The Pentagon plans to cut at least $480 billion from its budget over the next decade, and even more if Congress follows through on plans for deeper reductions. Needless to say, the defense industry is piqued.
Nobody likes having their budget cut. It’s irritating, inconvenient and puts the financial health of a company in peril. Organizations often need to find alternative channels to fill the holes. What happens, though, if you can’t do that? Imagine that you’re one of the many companies that supply the U.S. Department of Defense (DOD), and the Pentagon has threatened to cut your budget.
It’s not like you can make up for it by signing a contract with Target to sell discount guided missile destroyers.
But cutting the budget is what the Pentagon plans to do: some $480 billion over the next decade (2013-2022), up to a $1 trillion sequestration that would take effect if Congress does not enact a major budget reduction plan before January 2013. The military ultimately plans to eliminate about 80,000 jobs; skip future troop-intensive counterinsurgency campaigns in Iraq and Afghanistan; downsize the nuclear arsenal; trim the fat on future retirement and healthcare benefits; draw down on warships and delay the purchase of Lockheed Martin’s famed but troubled F-35 Lightning II jets.
As such, a consortium calling itself the Defense Industrial Base Task Force — comprised of the Aerospace Industries Association (AIA), the National Defense Industrial Association (NDIA) and the Professional Services Council (PSC) — recently sent a joint letter to U.S. Secretary of Defense Leon Panetta to outline what the wider impact of budget cuts might be.
The consortium’s forecasts, if true, are stark: Cuts beyond $480 billion, which most company executives expect in future budget requests even if sequestration is avoided, “would render major segments of the defense industry unable to produce critical products and components.”
The letter and accompanying report represent a softening of projections made last fall, which were based in part on an AIA-commissioned study that measured the economic impact of DOD spending cuts on equipment such as small arms, ordnance, communications, aircraft, guided missiles, ships and armored vehicles and tanks. It concluded that for each job lost by the DOD’s prime contractors, three more jobs would be lost in the U.S. economy as a whole.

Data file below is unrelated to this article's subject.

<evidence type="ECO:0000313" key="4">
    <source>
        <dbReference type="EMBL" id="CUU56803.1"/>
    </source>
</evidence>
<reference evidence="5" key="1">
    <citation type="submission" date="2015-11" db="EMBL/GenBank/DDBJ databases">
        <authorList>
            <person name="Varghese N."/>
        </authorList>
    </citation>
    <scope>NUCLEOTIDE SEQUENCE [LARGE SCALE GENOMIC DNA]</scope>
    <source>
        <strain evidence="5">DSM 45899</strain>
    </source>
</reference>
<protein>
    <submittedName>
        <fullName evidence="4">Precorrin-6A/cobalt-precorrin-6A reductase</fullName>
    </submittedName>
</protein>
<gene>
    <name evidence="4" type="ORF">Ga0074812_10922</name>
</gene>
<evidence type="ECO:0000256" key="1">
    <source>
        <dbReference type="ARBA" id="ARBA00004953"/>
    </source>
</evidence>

The first $45 billion cut in spending on military equipment would cause losses throughout the supply chain that could cost the economy more than $164 billion. Essentially, for each $1 in military spending cuts, the broader economy would lose $2.64 in sales thanks to the ripple effect. Job losses from the cuts could exceed 1 million in both direct and indirect jobs.
But it won’t stop there, the Task Force says. The proposed spending cuts would decrease the U.S. gross domestic product (GDP) by more than $86 billion, dropping the projected annual increase in GDP for 2013 by 25 percent and shaving the U.S. economic growth rate from a projected 2.3 percent to 1.7 percent.
Although the Task Force has backed away from some of the earlier projections of the AIA study, the new Defense Industrial Base Task Force report does point out even more catastrophic consequences should further cuts — the $1 trillion “doomsday” scenario — be enacted by default.
While some of the scenarios sound decidedly hyperbolic, the defense industry does have some unique characteristics not shared by other industries. Companies that rely almost entirely on DOD spending can hardly drum up new business, and the closing of manufacturing facilities could be catastrophic if the U.S. military suddenly has an urgent, unexpected need.
For companies that do have civilian business, the cuts might lead them to shutter their military production lines, leading to breaks in supply chains that could be filled abroad — not a great idea for a variety of reasons, alienating investors not the least of them. The squeeze could ultimately lead to a reduction in U.S. military technological innovation. On the flip side, maintaining a supply chain to a size that is no longer needed is a bit like the old buggy whip argument: Is it wise to continue paying for goods and services that are no longer needed, particularly when U.S. taxpayers are forking over the cash?
While the DOD has responded to the Task Force’s letter and assured the industry it will continue to work with it to alleviate consequences of budget cuts, the DOD says the industry needs to “be reasonable.” In turn, the defense industry has said it acknowledges that the current economic environment has led to the necessity of budget cuts. It seems likely that negotiations will continue through the year, and come to a peak prior to Election Day in November.
AIA, NDIA, PSC Release Joint Industrial Base Report
Aerospace Industries Association, National Defense Industrial Association and Professional Services Council, Jan. 6, 2012
Defense Industrial Base Task Force Letter to Leon Panetta
Aerospace Industries Association, National Defense Industrial Association and Professional Services Council, Nov. 11, 2011
…Budget Cuts: Not Just How Much, but How
Defense Industry Daily, Jan. 9, 2012
DOD Official Seeks to Reassure Industry Over Cuts
by Amber Corrin
Defense Systems, Jan 6, 2012
The U. S. Economic Impact of Approved and Projected DOD Spending Reductions on Equipment in 2013
by Stephen S. Fuller
Second to None, Oct. 24, 2011